Academic journal article ABA Banking Journal

Executive Compensation: The Problem of Two Masters

Academic journal article ABA Banking Journal

Executive Compensation: The Problem of Two Masters

Article excerpt

WHEN IT COMES TO COMPENSATION, boards are faced with the problem of two masters: Institutional Shareholder Services and the bank regulators. "They don't always agree. Bank regulators have their own guidelines. ISS has an entirely different set," says Susan O'Donnell, a banking compensation and governance consultant with Meridian Compensation Partners.

O'Donnell, who has spoken at numerous ABA conferences, explained that bank regulators are focused on risk mitigation, so they believe pay incentives are bad since they feel incentive compensation is risky.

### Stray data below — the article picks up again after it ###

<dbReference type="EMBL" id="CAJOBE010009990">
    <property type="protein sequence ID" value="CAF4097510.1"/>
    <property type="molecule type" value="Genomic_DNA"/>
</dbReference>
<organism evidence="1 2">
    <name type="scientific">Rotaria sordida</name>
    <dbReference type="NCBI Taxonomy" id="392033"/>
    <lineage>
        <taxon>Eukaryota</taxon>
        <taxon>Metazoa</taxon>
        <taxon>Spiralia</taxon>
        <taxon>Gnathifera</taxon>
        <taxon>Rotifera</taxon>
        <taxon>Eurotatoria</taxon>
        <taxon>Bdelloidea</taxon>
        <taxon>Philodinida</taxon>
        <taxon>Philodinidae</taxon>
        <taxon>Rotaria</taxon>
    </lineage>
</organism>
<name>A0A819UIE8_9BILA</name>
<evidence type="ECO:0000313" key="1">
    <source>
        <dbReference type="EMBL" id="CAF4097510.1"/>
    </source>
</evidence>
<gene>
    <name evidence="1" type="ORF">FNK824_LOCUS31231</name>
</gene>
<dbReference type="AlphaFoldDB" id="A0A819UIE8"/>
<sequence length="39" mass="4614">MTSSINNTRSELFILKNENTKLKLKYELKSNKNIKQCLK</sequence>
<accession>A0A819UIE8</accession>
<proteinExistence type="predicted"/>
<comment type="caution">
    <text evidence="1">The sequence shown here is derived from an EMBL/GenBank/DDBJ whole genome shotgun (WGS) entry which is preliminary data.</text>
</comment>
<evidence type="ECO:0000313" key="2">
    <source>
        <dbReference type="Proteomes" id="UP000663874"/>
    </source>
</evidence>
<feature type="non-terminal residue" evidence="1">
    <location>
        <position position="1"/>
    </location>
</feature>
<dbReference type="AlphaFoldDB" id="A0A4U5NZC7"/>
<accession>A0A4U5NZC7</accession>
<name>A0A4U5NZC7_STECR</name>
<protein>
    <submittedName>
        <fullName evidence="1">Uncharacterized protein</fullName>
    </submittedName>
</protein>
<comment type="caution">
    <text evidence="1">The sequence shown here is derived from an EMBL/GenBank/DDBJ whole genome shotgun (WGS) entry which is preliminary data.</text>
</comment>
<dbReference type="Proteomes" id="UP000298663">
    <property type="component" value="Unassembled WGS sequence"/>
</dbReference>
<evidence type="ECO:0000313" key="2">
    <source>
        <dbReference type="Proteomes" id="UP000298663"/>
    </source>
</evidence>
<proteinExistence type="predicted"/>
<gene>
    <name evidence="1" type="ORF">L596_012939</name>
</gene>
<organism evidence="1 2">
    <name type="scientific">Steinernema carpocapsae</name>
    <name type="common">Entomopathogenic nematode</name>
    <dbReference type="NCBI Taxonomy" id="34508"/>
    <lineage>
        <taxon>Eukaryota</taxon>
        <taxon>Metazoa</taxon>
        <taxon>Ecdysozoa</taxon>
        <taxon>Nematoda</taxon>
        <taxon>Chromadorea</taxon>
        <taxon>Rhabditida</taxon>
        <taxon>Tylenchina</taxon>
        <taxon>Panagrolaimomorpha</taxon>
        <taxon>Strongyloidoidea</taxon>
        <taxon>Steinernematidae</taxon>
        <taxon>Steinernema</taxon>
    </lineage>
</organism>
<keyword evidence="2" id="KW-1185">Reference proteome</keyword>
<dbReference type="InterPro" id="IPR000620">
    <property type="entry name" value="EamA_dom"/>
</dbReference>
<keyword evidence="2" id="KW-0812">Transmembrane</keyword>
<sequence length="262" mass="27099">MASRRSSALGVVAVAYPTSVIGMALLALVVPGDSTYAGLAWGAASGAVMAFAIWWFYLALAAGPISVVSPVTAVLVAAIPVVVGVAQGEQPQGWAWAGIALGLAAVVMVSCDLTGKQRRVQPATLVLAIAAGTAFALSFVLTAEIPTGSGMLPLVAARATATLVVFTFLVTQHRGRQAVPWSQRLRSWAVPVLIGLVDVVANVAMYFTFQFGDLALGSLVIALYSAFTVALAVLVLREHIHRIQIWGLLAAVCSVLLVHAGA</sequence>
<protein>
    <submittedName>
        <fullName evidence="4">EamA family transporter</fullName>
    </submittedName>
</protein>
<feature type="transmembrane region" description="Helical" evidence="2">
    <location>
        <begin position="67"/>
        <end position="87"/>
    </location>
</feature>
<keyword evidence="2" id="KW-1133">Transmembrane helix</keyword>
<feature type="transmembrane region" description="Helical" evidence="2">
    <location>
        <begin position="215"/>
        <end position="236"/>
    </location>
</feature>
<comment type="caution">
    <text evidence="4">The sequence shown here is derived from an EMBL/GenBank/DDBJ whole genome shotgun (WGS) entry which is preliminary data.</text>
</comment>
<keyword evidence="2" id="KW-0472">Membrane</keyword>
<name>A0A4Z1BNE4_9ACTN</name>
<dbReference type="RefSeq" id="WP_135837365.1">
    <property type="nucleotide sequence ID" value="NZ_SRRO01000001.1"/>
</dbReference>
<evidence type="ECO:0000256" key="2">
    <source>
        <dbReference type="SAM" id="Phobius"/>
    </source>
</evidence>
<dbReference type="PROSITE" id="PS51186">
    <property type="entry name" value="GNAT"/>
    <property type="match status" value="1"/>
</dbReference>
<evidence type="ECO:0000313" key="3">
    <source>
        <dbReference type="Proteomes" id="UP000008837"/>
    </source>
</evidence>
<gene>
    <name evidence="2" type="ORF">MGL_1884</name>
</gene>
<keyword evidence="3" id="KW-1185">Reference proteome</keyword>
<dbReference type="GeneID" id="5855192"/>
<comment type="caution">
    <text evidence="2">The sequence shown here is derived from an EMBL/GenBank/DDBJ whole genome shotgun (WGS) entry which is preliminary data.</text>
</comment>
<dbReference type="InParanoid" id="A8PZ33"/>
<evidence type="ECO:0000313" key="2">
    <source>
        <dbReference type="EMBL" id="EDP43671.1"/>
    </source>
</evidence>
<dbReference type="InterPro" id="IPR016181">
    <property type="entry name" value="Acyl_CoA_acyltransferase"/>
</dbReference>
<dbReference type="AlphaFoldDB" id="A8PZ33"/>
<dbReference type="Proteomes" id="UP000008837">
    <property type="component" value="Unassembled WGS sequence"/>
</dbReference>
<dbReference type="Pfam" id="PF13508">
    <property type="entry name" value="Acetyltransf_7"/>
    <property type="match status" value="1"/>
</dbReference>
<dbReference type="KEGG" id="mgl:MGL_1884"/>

ISS, on the other hand, likes incentive pay because it believes the practice creates a win-win situation for banks and shareholders.

"You can be a high incentive compensation payer and get good marks from ISS as long as you are a high performer," says O'Donnell.

She called this tug-of-war between regulators and the leading shareholder advisory services one of bank directors' biggest challenges.

According to O'Donnell, there are many cases where bank consultants tell ISS that banks have to follow regulations and ISS simply doesn't care. The end result is that a lot of bank compensation programs have come to look alike, as boards have to find a happy medium.

Changing practices

O'Donnell says the biggest change in how ISS rates compensation practices lately has been in regard to equity plan proposals.

Until this year, ISS focused on the concept of shareholder value transfer (SVT), which is simply the value of equity given to directors and executives that dilutes the holdings of other shareholders.

Now, the advisory firm has come up with a score sheet of pluses and minuses where SVT is one factor of several. …

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